Seminars and Colloquia Schedule

Monday, November 26, 2018 - 13:55 , Location: 005 Skiles , Ray Treinen , Texas State University , rt30@txstate.edu , Organizer: John McCuan
<p>We consider one or more volumes of a liquid or semi-molten material sitting on a substrate, while the vapor above is assumed to have the same medium in suspension. There may be both evaporation and condensation to move mass from one cell to another. We explore possible equilibrium states of such configurations. Our examples include a single sessile drop (or cell) on the plate, connected clusters of cells of the material on the plate, as well as a periodic configuration of connected cells on the plate. The shape of the configurations will depend on the type of energy that we take into consideration, and in settings with a vertical gravitational potential energy the clusters are shown to exhibit a preferred granular scale. The majority of our results are in a lower dimensional setting, however, some results will be presented in 3-D.</p>
Tuesday, November 27, 2018 - 12:00 , Location: Skiles 006 , Cristobal Guzman , Universidad Católica de Chile, Chile , Organizer: Prasad Tetali
Recently there has been an outburst of parallelization&nbsp;&nbsp;techniques to speed up optimization algorithms, particularly in&nbsp;&nbsp;applications in statistical learning and structured linear programs.&nbsp;&nbsp;Motivated by these developments, we seek for theoretical explanations of&nbsp;&nbsp;provable improvements (or the lack thereof) in performance obtained by&nbsp;&nbsp;parallelizing optimization algorithms. In 1994, Nemirovski proved that&nbsp;&nbsp;for low-dimensional optimization problems there is a very limited&nbsp;&nbsp;improvement that could be obtained by parallelization, and furthermore&nbsp;&nbsp;conjectured that no acceleration should be achievable by these means. In&nbsp;&nbsp;this talk, I will present new results showing that in high-dimensional&nbsp;&nbsp;settings no acceleration can be obtained by parallelization, providing&nbsp;&nbsp;strong evidence towards Nemirovski's conjecture.&nbsp;&nbsp;This is joint work with Jelena Diakonikolas (UC Berkeley).&nbsp;
Series: Other Talks
Tuesday, November 27, 2018 - 13:05 , Location: Skiles Atrium , Cristobal Guzmanal Guzman , Universidad Católica de Chile, Chile , Organizer: Prasad Tetali
Cristobal Guzman will discuss his employment experience as an ACO alummus. The&nbsp;conversations will take place over coffee.
Series: PDE Seminar
Tuesday, November 27, 2018 - 15:00 , Location: skiles 006 , Yilun(Allen) Wu , The University of Oklahoma , allenwu@ou.edu , Organizer: Xukai Yan
A rotating star may be modeled as gas under self gravity with a given total mass and prescribed angular velocity. Mathematically this leads to the Euler-Poisson system. In this talk, we present an existence theorem for such stars that are rapidly rotating, depending continuously on the speed of rotation. No previous results using continuation methods allowed rapid rotation. The key tool for the result is global continuation theory via topological degree, combined with a delicate limiting process. The solutions form a connected set $\mathcal K$ in an appropriate function space. Take an equation of state of the form $p = \rho^\gamma$; $6/5 < \gamma < 2$, $\gamma\ne 4/3$. As the speed of rotation increases, we prove that either the density somewhere within the stars becomes unbounded, or the supports of the stars in $\mathcal K$ become unbounded. Moreover, the latter alternative must occur if $\frac43<\gamma<2$. This result is joint work with Walter Strauss.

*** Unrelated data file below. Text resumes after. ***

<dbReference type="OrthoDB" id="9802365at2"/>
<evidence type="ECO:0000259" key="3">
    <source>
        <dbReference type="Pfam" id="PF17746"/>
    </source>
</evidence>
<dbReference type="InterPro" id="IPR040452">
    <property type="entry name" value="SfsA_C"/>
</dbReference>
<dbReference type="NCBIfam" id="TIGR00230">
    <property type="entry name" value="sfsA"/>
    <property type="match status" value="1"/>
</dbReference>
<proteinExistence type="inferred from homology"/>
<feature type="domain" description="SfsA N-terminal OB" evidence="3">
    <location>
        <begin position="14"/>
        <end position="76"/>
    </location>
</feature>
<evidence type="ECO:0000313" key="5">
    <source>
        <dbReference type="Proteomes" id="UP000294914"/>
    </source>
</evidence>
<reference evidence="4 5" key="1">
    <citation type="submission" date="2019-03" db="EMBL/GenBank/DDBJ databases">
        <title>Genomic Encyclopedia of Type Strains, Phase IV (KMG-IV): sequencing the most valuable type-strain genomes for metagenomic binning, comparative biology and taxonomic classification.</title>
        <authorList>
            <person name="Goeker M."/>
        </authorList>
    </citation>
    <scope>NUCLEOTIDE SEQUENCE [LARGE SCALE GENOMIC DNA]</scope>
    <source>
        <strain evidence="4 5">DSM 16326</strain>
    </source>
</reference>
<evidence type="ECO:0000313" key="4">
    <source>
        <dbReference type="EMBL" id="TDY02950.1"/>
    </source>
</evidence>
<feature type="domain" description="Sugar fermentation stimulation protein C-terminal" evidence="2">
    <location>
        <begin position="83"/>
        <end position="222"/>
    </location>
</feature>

Tuesday, November 27, 2018 - 15:00 , Location: Skiles 005 , Prof. Le Song , GT CSE , Organizer: Sung Ha Kang

This is a part of GT MAP seminar.  See gtmap.gatech.edu for more information.

Point processes such as Hawkes processes are powerful tools to model user activities and have a plethora of applications in social sciences. Predicting user activities based on point processes is a central problem which is typically solved via sampling. In this talk, I will describe an efficient method based on a differential-difference equation to compute the conditional probability mass function of point processes. This framework is applicable to general point processes prediction tasks, and achieves marked efficiency improvement in diverse real-world applications compared to existing methods.
Wednesday, November 28, 2018 - 12:20 , Location: Skiles 005 , JungHwan Park , Georgia Tech , Organizer: Trevor Gunn
This is a survey talk on the knot concordance group and the homology cobordism group.
Wednesday, November 28, 2018 - 12:55 , Location: skiles 006 , Marcel Celaya , Georgia Institute of technology , mcelaya@gatech.edu , Organizer: Galyna Livshyts